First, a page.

Mnemosyne, daughter of Heaven and Earth, bride of Zeus, in nine nights becomes the mother of the nine Muses. Drama and music, dance and poetry are of the womb of Mnemosyne, Dame Memory. It is plain that the word means something else than merely the psychologically demonstrable ability to retain a mental representation, an idea, of something which is past. Memory—from Latin memor, mindful—has in mind something that is in the mind, thought. But when it is the name of the Mother of the Muses, "Memory" does not mean just any thought of anything that can be thought. Memory is the gathering and convergence of thought upon what everywhere demands to be thought about first of all. Memory is the gathering of recollection, thinking back. It safely keeps and keeps concealed within it that to which at each given time thought must be given before all else, in everything that essentially is, everything that appeals to us as what has being and has been in being. Memory, Mother of the Muses—the thinking back to what is to be thought is the source and ground of poesy. This is why poesy is the water that at times flows backward toward the source, toward thinking as a thinking back, a recollection. Surely, as long as we take the view that logic gives us any information about what thinking is, we shall never be able to think how much all poesy rests upon thinking back, recollection. Poetry wells up only from devoted thought thinking back, recollecting.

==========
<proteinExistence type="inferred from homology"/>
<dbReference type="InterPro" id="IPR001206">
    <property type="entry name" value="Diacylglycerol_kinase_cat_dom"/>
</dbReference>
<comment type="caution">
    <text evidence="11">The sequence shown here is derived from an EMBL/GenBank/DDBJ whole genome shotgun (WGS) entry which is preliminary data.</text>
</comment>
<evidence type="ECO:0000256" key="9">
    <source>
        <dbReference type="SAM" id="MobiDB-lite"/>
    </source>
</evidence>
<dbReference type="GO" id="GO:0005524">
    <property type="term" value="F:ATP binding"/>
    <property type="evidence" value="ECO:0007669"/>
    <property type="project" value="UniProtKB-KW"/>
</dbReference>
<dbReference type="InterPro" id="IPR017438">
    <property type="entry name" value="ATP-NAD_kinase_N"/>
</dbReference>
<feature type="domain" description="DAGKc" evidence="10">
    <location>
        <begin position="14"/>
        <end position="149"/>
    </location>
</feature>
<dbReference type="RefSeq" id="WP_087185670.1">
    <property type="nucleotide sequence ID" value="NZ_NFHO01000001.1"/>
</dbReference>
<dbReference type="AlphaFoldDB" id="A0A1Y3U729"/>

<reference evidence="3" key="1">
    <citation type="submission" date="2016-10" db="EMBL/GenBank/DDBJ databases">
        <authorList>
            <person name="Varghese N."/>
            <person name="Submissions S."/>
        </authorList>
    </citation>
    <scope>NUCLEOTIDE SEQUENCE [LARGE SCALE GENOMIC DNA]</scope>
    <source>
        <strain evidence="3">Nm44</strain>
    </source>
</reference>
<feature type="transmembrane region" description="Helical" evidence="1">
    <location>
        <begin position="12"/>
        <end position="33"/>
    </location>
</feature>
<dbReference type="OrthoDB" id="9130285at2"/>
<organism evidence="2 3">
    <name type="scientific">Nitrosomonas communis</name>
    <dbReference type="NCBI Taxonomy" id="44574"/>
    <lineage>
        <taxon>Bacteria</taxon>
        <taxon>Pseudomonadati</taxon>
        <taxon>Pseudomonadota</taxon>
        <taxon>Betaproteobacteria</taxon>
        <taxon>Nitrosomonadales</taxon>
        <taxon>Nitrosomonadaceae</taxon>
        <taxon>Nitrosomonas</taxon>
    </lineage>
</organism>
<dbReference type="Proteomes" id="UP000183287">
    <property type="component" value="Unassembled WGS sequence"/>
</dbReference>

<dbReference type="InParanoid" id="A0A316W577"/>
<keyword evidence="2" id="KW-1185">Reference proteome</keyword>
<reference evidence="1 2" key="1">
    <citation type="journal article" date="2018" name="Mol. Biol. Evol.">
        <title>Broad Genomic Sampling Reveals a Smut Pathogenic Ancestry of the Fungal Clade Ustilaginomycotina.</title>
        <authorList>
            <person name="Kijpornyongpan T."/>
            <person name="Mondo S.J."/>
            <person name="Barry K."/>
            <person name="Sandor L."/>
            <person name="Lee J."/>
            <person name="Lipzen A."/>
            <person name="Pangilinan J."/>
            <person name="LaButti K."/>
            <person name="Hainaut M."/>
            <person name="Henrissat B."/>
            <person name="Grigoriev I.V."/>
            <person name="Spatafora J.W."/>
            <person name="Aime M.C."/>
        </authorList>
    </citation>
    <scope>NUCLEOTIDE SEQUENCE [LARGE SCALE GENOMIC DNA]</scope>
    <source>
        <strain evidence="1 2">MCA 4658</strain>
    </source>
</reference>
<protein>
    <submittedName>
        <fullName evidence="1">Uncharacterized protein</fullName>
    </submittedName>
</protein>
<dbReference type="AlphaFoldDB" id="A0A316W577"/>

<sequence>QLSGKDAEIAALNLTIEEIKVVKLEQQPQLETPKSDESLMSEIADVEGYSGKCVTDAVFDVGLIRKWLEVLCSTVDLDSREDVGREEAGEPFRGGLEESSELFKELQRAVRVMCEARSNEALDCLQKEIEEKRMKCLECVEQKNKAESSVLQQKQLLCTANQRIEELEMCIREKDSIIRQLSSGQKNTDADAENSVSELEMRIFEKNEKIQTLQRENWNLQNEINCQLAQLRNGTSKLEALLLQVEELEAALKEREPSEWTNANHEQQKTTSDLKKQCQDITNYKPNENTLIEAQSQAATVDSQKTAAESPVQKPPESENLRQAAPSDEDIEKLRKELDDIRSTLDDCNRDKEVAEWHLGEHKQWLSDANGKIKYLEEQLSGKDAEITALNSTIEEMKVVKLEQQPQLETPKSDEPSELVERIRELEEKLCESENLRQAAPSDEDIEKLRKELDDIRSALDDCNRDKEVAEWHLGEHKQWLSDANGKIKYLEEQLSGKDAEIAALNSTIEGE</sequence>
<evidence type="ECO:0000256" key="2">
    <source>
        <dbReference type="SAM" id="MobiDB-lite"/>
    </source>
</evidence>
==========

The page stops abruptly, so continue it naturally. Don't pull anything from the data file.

Under the heading Mnemosyne, Hoelderlin says:

"We are a sign that is not read . . ."

We? Who? We the men of today, of a "today" that has lasted since long ago and will still last for a long time, so long that no calendar in history can give its measure. In the same hymn, "Mnemosyne," it says: "Long is/The time"—the time in which we are a sign, a sign that is not read. And this, that we are a sign, a sign that is not read—does this not give enough food for thought? the poet says in